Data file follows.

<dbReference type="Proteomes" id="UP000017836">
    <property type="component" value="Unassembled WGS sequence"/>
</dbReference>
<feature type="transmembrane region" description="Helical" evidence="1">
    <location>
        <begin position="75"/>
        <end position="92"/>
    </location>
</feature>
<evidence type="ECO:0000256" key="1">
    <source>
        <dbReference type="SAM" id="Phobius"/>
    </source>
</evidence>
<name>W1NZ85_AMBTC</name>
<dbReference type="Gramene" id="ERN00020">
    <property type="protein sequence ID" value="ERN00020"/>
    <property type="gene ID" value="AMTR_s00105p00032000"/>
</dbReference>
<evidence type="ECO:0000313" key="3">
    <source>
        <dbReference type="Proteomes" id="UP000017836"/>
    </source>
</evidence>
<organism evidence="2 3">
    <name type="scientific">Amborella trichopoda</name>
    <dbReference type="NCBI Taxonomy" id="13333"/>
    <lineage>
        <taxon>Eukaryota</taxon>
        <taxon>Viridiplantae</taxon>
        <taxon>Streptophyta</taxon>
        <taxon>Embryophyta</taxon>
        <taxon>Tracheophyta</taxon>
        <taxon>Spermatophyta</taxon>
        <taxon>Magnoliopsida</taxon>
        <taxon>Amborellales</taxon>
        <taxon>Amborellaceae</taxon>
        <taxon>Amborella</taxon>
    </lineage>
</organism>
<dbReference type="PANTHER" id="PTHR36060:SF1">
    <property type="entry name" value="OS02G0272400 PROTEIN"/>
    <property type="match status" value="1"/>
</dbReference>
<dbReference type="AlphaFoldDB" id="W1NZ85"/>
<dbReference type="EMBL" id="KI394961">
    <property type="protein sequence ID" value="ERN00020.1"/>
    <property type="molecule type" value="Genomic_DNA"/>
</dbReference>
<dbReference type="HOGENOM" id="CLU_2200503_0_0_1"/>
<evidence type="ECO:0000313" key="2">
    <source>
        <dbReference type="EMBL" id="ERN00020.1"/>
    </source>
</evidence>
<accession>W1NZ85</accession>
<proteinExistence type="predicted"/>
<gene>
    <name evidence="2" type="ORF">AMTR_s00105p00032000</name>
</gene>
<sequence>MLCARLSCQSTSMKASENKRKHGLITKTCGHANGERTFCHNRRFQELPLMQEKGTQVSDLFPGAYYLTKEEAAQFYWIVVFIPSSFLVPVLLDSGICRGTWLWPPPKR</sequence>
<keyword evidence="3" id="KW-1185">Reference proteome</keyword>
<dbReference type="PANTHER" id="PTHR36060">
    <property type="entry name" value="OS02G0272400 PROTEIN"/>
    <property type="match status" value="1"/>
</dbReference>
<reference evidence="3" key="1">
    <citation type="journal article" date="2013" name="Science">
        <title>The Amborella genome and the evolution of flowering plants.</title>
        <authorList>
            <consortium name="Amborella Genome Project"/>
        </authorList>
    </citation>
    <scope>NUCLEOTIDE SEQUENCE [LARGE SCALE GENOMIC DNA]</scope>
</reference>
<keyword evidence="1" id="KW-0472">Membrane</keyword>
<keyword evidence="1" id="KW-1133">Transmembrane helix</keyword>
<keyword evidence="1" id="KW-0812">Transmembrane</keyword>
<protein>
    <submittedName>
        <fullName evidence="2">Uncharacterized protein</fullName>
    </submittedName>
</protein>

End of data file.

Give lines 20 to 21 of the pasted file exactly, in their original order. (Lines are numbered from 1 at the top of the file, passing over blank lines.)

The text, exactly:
<evidence type="ECO:0000313" key="3">
    <source>